This week I offer a pair of pieces that have grown from my experiences with the Occupy Movement.
At the start, I want to make it clear that I am completely behind the Occupy Movement and with all my heart hope it succeeds. I have never experienced such an open, engaged, and collaborative group of people while at a march or protest. I encourage you to find your local Occupy Event and go forth to participate. My instincts tell me that this is the beginning of something that will shape our lives for decades to come.
A couple of weeks ago, my journey began with a question: how are disability issues being framed in the context of Occupy Wallstreet? Googling didn’t yield anything interesting. Neither did poking around various websites. Independent news media didn’t seem to realize disability even had a place within the movement. I kept looking.
Meanwhile, a Declaration of Grievances was released and a sentence jumped out and smacked me.
“They[corporations] have perpetuated inequality and discrimination in the workplace based on age, the color of one’s skin, sex, gender identity and sexual orientation.”
I was floored that disability was not included in this sentence, until I thought about it. Among disabled people who can work, there is a sixty percent unemployment rate. I suppose when disabled people aren’t likely to be in most workplaces, they are forgotten when it comes to inequality and discrimination.
Unfortunately, disability is not a magical shield offering protection from the economic reality currently confronting most U.S. residents. We face foreclosures, lay-offs, loss of health insurance, increases in children’s college tuition, and salary cuts. In fact, about the only area where we have some protection is education for state vocational rehabilitation services assist with tuition and related expenses IF YOU QUALIFY.
then there are the economic realities specific to disability. The so-called “safety net to protect our vulnerable members” has holes through which you can drive a tank. Our benefits are being cut, cost of living increases are a distant memory, and qualifying for assistance has become harder than ever. Part of the 99% and part of this country, we are somehow still not part of the discourse.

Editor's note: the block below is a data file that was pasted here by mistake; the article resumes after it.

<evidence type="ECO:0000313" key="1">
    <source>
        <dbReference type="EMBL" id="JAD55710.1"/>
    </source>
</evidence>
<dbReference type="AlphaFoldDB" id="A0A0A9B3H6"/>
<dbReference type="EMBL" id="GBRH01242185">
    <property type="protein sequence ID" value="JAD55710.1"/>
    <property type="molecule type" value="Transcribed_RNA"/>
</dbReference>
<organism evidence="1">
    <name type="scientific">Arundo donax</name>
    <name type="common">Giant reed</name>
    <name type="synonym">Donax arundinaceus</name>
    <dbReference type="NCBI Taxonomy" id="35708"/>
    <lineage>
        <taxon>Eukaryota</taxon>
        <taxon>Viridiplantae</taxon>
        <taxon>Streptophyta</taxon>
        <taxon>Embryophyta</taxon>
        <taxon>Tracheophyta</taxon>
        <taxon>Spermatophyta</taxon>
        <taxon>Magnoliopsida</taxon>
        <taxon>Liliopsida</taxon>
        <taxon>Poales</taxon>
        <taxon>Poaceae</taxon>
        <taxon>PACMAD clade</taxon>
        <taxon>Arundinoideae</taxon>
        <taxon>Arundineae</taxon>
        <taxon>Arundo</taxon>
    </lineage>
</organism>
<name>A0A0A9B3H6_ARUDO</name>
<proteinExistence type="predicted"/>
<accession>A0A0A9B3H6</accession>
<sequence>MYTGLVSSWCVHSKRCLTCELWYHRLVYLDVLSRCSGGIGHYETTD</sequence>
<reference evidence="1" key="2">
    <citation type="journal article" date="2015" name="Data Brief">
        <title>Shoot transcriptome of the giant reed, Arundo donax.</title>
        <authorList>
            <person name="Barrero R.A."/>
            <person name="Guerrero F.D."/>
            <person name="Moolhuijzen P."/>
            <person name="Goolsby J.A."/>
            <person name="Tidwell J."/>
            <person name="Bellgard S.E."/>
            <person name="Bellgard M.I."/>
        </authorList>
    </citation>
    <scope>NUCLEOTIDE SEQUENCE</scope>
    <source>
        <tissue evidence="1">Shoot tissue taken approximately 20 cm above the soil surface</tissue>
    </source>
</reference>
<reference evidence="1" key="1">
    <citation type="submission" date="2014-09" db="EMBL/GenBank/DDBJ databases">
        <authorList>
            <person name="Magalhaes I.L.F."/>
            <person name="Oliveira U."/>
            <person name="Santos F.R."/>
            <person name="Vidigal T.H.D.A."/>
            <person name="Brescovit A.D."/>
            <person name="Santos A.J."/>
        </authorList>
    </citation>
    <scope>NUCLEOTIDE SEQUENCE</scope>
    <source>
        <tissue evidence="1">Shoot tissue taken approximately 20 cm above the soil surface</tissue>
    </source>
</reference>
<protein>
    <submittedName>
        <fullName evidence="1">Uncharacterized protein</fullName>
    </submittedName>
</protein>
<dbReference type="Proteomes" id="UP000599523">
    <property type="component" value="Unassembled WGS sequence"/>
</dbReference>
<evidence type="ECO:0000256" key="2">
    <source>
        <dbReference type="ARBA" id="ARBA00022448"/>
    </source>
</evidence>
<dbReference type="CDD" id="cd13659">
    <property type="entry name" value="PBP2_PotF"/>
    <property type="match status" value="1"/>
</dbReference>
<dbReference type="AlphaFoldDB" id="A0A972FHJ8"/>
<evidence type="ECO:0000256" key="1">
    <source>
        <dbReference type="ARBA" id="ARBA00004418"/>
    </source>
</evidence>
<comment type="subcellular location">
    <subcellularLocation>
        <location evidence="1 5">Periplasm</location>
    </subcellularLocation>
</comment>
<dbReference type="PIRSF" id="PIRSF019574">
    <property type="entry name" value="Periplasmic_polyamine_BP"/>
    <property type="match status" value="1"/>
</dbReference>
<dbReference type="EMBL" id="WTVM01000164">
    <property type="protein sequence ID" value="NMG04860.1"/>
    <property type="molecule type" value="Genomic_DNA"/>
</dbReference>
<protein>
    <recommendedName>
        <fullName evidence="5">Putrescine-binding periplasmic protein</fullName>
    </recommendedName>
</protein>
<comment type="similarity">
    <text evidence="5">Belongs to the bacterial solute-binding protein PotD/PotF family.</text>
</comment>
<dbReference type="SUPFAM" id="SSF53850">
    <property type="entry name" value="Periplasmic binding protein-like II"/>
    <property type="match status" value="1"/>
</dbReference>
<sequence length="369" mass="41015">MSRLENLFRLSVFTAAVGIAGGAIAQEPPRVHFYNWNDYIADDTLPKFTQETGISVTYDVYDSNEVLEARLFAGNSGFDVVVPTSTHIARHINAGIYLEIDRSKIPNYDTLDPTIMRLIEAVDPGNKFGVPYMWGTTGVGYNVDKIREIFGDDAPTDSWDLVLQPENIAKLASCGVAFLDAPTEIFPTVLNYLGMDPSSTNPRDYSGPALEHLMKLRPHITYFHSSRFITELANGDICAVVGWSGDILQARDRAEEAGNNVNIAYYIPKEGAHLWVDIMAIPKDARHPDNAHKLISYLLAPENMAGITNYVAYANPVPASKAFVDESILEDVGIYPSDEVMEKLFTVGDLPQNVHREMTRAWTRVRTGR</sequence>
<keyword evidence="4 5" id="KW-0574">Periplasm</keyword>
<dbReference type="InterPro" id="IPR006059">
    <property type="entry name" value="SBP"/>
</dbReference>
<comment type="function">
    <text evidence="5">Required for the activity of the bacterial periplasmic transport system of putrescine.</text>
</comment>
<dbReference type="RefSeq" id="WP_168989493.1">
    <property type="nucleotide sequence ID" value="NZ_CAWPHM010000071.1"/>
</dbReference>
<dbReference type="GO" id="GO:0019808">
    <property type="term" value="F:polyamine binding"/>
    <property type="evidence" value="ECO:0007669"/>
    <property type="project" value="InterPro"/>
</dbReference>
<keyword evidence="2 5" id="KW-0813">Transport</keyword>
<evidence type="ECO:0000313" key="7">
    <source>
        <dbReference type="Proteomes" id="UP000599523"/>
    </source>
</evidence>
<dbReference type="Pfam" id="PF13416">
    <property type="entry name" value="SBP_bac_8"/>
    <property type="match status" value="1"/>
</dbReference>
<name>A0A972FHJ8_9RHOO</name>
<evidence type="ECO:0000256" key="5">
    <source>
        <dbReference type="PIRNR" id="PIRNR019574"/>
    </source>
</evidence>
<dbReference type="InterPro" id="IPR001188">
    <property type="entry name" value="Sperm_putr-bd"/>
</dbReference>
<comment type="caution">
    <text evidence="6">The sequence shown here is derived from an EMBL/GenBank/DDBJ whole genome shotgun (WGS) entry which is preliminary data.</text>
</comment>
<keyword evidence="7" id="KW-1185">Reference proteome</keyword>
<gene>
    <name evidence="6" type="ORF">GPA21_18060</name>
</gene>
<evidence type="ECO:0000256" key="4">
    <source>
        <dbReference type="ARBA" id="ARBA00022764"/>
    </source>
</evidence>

When Occupy San Diego began to gain momentum, I started to look for signs that it was considering the needs of disabled participants. Finding none, I emailed a friend involved in the General Assembly and voiced my question. The GA had considered physical access to the occupation site and were open to other input, which of course I gave. From the changes I saw on the website as well as her feedback, I know my concerns were heard.
I went to the first march hopeful that while the national movement was possibly not including disability, at least my local part of the movement was being clueful. That attitude lasted through realizing bull horns obscure lip-reading. It survived the person with me and standing next to me being told, “She’s so brave for coming here.” It did not, however, last after the third time steps were a part of the march route.
I have yet to be able to get back to Occupy SD since it isn’t precisely something I can do on my own. My contact tells me they want to educate themselves on able-bodied privilege and I hope I can be a part of that process.
In the interim, I continue to seek out press coverage. And I continue to be frustrated. Inclusive organizing principals are touted, but disability is nowhere to be found. As people speak about the various movements that have come before and helped give birth to this one, they mention King and Stonewall and women’s liberation. They do not touch upon Ed Roberts, the independent living movement, or disability rights.
In fact, they do not even acknowledge the longest takeover of a federal building in U.S. history was carried out by 125 disabled people for 25 days in April of 1977. This is why The next post is a history lesson.